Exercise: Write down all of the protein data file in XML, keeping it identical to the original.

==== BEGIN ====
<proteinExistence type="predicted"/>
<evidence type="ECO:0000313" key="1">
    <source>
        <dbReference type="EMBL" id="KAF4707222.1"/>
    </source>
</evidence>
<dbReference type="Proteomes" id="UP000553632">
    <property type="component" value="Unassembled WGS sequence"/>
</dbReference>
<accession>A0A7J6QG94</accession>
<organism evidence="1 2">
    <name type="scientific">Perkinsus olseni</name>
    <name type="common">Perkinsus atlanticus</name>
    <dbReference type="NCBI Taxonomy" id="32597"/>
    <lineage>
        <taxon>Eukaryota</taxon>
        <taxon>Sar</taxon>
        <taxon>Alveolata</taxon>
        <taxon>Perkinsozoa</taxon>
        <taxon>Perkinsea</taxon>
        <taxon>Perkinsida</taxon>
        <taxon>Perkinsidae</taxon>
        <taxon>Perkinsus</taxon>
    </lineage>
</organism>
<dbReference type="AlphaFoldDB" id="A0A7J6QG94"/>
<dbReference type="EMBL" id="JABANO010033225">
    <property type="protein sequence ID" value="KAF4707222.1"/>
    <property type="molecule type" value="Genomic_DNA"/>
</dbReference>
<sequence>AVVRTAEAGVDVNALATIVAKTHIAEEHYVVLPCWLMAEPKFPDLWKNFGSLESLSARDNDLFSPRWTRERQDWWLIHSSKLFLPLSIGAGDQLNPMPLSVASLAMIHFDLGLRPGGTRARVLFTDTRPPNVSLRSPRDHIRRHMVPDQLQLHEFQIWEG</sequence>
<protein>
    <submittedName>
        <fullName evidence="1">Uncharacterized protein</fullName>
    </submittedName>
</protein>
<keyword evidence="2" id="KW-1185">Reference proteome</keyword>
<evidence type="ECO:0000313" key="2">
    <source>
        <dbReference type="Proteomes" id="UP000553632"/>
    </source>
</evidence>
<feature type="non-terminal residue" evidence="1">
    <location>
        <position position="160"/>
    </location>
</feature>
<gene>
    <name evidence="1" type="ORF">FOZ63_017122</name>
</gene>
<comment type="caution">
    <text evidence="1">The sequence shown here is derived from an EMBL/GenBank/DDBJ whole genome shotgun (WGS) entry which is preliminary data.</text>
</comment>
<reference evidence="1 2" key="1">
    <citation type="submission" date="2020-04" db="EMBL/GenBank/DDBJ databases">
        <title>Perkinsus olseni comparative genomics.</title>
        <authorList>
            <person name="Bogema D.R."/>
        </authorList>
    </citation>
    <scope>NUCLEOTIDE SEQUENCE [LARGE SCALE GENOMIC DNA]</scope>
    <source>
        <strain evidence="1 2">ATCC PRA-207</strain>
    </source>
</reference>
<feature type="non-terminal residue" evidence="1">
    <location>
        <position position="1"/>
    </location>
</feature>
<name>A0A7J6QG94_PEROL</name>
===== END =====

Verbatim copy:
<proteinExistence type="predicted"/>
<evidence type="ECO:0000313" key="1">
    <source>
        <dbReference type="EMBL" id="KAF4707222.1"/>
    </source>
</evidence>
<dbReference type="Proteomes" id="UP000553632">
    <property type="component" value="Unassembled WGS sequence"/>
</dbReference>
<accession>A0A7J6QG94</accession>
<organism evidence="1 2">
    <name type="scientific">Perkinsus olseni</name>
    <name type="common">Perkinsus atlanticus</name>
    <dbReference type="NCBI Taxonomy" id="32597"/>
    <lineage>
        <taxon>Eukaryota</taxon>
        <taxon>Sar</taxon>
        <taxon>Alveolata</taxon>
        <taxon>Perkinsozoa</taxon>
        <taxon>Perkinsea</taxon>
        <taxon>Perkinsida</taxon>
        <taxon>Perkinsidae</taxon>
        <taxon>Perkinsus</taxon>
    </lineage>
</organism>
<dbReference type="AlphaFoldDB" id="A0A7J6QG94"/>
<dbReference type="EMBL" id="JABANO010033225">
    <property type="protein sequence ID" value="KAF4707222.1"/>
    <property type="molecule type" value="Genomic_DNA"/>
</dbReference>
<sequence>AVVRTAEAGVDVNALATIVAKTHIAEEHYVVLPCWLMAEPKFPDLWKNFGSLESLSARDNDLFSPRWTRERQDWWLIHSSKLFLPLSIGAGDQLNPMPLSVASLAMIHFDLGLRPGGTRARVLFTDTRPPNVSLRSPRDHIRRHMVPDQLQLHEFQIWEG</sequence>
<protein>
    <submittedName>
        <fullName evidence="1">Uncharacterized protein</fullName>
    </submittedName>
</protein>
<keyword evidence="2" id="KW-1185">Reference proteome</keyword>
<evidence type="ECO:0000313" key="2">
    <source>
        <dbReference type="Proteomes" id="UP000553632"/>
    </source>
</evidence>
<feature type="non-terminal residue" evidence="1">
    <location>
        <position position="160"/>
    </location>
</feature>
<gene>
    <name evidence="1" type="ORF">FOZ63_017122</name>
</gene>
<comment type="caution">
    <text evidence="1">The sequence shown here is derived from an EMBL/GenBank/DDBJ whole genome shotgun (WGS) entry which is preliminary data.</text>
</comment>
<reference evidence="1 2" key="1">
    <citation type="submission" date="2020-04" db="EMBL/GenBank/DDBJ databases">
        <title>Perkinsus olseni comparative genomics.</title>
        <authorList>
            <person name="Bogema D.R."/>
        </authorList>
    </citation>
    <scope>NUCLEOTIDE SEQUENCE [LARGE SCALE GENOMIC DNA]</scope>
    <source>
        <strain evidence="1 2">ATCC PRA-207</strain>
    </source>
</reference>
<feature type="non-terminal residue" evidence="1">
    <location>
        <position position="1"/>
    </location>
</feature>
<name>A0A7J6QG94_PEROL</name>